Look, I’m not a scientist. The only science class I took in college was called “Science For Liberal Arts Majors.” But these books seem very scientific! There’s tons of paleontological speak, a litany of jargon matched only by the lovingly rendered technical specifications of submarines. Alten goes to great lengths to establish that Megs could still exist in the deep recesses of the ocean, of which we know less than we do outer space. He reminds us in Meg’s preface that dead sharks sink, their carcasses eaten and dissolved, and that less than 5% of the world’s oceans, and less than 1 percent of the deep abyss, have been explored. I’m convinced! Megalodons exist and we need Jason Statham to kill them!

They’ll Make GREAT Movies

One chapter into Meg and I couldn’t wait to see The Meg. Having now flown through the series and cheered my way through the ridiculously fun film, I already can’t wait for any sequels that Hollywood wants to throw our way. This is fun, silly, thrilling stuff, and as big as Carcharodon megalodon feels in my imagination, she's even bigger on that big ol’ screen.

Get Meg at Bookshop or Amazon

About the author

Meredith is a writer, editor and brewpub owner living in Houston, Texas. Her four most commonly used words are, "The book was better."

Similar Columns

Explore other columns from across the blog.

Book Brawl: Geek Love vs. Water for Elephants

In Book Brawl, two books that are somehow related will get in the ring and fight it out for the coveted honor of being declared literary champion. Two books enter. One book leaves. This month,...

The 10 Best Sci-Fi Books That Should Be Box Office Blockbusters

It seems as if Hollywood is entirely bereft of fresh material. Next year, three different live-action Snow White films will be released in the States. Disney is still terrorizing audiences with t...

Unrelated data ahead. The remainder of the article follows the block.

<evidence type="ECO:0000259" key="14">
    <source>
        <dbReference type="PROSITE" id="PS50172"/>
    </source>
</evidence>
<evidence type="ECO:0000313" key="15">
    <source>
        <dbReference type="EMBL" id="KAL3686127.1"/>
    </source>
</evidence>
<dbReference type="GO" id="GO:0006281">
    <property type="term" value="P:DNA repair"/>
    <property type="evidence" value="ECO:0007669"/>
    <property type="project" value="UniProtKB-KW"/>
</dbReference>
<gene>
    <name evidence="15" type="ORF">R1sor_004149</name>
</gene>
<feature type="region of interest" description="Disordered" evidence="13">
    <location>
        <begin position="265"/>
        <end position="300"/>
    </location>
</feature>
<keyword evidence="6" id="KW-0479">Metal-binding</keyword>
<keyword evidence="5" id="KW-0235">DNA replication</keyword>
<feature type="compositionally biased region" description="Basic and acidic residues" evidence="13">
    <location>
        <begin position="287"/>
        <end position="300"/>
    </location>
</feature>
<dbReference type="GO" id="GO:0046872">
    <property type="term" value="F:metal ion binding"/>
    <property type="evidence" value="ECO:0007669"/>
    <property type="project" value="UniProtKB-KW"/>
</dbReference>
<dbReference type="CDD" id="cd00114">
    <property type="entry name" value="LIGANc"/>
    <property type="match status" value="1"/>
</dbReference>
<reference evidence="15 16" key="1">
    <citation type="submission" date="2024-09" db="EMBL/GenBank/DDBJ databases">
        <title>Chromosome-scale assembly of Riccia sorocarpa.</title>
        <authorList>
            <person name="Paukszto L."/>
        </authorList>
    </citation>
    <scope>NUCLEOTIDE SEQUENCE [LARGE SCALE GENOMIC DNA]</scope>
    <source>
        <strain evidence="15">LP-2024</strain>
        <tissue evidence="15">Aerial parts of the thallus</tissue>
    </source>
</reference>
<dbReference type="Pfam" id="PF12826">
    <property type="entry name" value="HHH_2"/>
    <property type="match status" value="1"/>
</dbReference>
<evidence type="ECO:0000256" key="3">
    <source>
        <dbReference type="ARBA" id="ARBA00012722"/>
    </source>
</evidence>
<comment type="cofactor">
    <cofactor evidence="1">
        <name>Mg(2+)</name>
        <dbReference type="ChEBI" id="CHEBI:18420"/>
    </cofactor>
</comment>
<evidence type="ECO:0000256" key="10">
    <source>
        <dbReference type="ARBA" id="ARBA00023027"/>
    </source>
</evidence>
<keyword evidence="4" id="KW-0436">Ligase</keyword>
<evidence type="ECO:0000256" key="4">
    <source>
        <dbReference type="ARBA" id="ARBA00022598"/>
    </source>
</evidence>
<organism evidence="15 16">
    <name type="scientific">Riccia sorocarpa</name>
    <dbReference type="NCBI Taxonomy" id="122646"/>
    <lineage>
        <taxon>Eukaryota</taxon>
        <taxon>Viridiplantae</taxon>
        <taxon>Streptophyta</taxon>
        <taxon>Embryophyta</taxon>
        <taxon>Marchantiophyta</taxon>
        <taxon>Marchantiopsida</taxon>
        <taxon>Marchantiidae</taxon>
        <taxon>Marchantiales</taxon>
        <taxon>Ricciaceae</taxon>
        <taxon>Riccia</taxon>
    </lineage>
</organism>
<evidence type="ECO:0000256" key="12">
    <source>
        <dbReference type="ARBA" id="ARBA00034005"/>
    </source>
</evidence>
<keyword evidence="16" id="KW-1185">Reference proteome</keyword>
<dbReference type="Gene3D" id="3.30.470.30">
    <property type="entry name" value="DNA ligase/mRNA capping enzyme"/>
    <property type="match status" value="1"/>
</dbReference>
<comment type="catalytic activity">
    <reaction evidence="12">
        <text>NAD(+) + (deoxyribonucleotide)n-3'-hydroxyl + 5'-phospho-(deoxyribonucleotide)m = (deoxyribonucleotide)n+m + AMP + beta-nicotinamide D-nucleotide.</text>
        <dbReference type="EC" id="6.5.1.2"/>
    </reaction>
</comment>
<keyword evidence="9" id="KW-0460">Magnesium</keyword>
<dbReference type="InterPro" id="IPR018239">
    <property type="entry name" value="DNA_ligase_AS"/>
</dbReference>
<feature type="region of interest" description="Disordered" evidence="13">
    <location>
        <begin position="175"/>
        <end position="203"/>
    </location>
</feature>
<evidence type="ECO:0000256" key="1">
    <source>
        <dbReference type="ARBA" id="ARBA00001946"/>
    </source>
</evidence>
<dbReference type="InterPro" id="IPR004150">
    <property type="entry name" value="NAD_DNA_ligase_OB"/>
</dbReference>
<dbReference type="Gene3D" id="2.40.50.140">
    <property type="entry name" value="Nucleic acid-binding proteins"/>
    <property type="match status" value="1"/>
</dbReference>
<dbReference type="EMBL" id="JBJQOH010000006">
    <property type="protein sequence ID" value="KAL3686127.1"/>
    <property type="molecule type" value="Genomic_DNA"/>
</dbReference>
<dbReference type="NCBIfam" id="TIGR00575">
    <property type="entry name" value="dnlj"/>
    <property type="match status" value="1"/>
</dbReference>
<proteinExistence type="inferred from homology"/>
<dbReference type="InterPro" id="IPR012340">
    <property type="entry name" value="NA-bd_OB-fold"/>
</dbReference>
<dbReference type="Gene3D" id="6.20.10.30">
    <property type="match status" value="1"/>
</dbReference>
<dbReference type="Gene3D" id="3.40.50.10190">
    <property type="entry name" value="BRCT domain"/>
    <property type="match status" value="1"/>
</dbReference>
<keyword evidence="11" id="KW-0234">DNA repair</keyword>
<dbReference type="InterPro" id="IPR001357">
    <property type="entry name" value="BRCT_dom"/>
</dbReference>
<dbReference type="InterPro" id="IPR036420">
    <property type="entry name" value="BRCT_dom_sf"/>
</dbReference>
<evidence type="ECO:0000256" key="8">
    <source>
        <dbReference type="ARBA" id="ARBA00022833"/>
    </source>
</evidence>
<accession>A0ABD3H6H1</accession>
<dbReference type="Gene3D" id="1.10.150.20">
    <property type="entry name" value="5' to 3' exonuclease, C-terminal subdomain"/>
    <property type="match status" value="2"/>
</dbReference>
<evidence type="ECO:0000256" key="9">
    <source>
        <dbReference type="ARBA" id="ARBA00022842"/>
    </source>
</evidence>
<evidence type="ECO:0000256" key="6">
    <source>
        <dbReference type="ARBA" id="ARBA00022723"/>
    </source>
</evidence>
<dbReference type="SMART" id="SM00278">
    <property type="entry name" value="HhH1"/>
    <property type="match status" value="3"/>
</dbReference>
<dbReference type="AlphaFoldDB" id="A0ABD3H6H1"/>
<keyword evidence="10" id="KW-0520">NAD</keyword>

Books Without Borders: Life after Liquidation

Though many true book enthusiasts, particularly in the Northwest where locally owned retailers are more common than paperback novels with Fabio on the cover, would never have set foot in a mega-c...

From Silk Purses to Sows’ Ears

Photo via Freeimages.com Moviegoers whose taste in cinema consists entirely of keeping up with the Joneses, or if they’re confident in their ignorance, being the Joneses - the middlebrow, the ...

Cliche, the Literary Default

Original Photo by Gerhard Lipold As writers, we’re constantly told to avoid the cliché. MFA programs in particular indoctrinate an almost Pavlovian shock response against it; workshops in...

A Recap Of... The Wicked Universe

Out of Oz marks Gregory Maguire’s fourth and final book in the series beginning with his brilliant, beloved Wicked. Maguire’s Wicked universe is richly complex, politically contentious, and fille...

Learning | Free Lesson — LitReactor | 2024-05

Try Reedsy's novel writing masterclass — 100% free

Sign up for a free video lesson and learn how to make readers care about your main character.

Reedsy Marketplace UI

1 million authors trust the professionals on Reedsy. Come meet them.

Enter your email or get started with a social account: